Adding words to Coltrane’s A Love Supreme? Not a good idea. Why mess with it? You may as well add a tape loop of explosions and screaming to Guernica.
To use the parlance of a friend, Kurt Elling’s got huevos. He stuck the landing with Coltrane on his 2003 Man in the Air CD. He’s also gone in the other direction and added music to words - Kenneth Rexroth’s Married Blues, for example, and even Whitman’s Song of Myself. For anyone else, reinterpreting the gold standard of jazz ballad records would seem foolish. But I think Kurt is up to it.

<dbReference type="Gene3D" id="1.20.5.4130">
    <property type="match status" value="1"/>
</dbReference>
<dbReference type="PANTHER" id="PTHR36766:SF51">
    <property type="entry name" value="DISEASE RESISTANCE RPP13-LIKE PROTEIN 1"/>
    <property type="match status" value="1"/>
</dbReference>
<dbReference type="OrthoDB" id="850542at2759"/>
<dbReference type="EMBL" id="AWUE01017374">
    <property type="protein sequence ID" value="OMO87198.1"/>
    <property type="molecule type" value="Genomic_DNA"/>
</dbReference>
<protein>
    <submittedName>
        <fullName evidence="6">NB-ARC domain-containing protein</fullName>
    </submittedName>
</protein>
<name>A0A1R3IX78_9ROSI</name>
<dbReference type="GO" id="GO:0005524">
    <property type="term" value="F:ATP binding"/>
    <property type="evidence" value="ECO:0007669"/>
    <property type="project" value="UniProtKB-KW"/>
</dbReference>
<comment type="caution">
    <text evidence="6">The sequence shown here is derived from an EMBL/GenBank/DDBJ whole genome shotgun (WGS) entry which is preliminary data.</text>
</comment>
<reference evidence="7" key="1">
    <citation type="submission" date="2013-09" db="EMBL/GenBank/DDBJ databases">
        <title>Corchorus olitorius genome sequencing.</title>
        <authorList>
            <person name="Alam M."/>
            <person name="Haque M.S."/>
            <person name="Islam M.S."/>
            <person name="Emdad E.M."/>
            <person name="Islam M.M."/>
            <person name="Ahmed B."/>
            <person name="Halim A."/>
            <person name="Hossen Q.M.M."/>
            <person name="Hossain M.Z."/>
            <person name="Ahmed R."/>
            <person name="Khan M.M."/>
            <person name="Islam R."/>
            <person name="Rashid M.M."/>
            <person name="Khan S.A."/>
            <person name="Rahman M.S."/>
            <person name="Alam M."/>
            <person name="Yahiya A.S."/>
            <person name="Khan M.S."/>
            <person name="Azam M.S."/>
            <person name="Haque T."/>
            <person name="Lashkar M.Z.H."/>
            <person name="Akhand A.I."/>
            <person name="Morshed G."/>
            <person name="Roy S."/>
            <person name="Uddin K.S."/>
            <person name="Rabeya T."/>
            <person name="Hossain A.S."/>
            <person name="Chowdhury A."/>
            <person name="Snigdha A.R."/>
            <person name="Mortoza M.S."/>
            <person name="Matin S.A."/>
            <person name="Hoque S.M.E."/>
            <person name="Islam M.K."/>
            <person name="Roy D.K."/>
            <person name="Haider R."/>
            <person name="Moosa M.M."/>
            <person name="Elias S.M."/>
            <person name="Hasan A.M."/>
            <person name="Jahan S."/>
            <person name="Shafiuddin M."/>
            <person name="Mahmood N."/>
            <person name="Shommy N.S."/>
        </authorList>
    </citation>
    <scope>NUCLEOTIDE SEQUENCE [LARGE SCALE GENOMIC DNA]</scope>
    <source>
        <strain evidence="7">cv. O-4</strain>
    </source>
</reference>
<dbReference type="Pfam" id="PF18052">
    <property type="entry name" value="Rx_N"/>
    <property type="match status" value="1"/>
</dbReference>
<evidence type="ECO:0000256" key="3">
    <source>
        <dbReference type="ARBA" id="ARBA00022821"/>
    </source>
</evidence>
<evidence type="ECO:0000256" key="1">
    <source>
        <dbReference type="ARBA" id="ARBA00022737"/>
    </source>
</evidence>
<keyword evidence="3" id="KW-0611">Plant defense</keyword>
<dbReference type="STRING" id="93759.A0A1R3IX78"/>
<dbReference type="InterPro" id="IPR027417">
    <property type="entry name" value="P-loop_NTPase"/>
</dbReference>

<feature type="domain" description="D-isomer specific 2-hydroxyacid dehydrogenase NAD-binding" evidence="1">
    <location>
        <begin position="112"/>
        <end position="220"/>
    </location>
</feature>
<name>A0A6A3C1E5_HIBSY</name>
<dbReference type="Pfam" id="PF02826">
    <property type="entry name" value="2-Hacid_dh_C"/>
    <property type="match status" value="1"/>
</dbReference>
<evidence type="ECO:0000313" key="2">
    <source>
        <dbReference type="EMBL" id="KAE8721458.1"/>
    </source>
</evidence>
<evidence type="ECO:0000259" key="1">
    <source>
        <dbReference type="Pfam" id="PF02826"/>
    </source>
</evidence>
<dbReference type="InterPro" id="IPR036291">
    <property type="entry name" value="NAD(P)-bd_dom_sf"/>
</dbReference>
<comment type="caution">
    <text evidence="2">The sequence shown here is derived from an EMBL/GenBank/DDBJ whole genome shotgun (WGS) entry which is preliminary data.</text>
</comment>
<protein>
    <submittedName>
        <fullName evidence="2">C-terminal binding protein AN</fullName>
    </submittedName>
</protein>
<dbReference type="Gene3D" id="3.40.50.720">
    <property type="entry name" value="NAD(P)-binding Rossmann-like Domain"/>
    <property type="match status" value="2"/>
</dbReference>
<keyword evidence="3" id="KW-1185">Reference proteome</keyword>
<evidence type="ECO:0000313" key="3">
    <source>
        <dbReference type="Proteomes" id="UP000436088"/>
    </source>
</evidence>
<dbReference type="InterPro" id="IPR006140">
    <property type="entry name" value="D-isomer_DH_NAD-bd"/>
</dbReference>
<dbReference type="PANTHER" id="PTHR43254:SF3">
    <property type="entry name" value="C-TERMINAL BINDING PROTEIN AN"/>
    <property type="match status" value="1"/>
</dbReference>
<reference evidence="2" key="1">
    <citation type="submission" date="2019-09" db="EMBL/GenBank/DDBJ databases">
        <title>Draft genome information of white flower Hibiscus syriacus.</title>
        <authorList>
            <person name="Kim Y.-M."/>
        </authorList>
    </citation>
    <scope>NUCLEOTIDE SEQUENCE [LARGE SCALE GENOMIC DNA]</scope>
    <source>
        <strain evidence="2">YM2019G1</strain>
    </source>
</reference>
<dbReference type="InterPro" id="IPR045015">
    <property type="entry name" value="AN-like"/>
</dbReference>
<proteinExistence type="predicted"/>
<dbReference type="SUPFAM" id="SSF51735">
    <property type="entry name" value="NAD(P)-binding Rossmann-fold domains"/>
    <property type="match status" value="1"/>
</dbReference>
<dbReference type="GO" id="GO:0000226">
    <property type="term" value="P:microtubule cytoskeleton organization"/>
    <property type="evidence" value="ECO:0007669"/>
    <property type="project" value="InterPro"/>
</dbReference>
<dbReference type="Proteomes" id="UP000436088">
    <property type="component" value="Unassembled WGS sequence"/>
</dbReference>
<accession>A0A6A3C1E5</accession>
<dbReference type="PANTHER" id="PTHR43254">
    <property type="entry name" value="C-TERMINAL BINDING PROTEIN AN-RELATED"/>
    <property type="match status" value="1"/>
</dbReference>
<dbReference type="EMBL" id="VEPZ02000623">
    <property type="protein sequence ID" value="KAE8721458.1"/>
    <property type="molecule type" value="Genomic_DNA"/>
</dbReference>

In January 2005, Larry Applebaum was digging through some old Voice of America tapes at the Library of Congress. He found one labeled “sp. Event 11/29/57 carnegie jazz concert (#1).” It turned out to be the only full-length professionally recorded document of the short-lived collaboration between two jazz giants. The discovery allowed critics and historians to flesh out the accepted narrative of how Thelonious Monk influenced John Coltrane.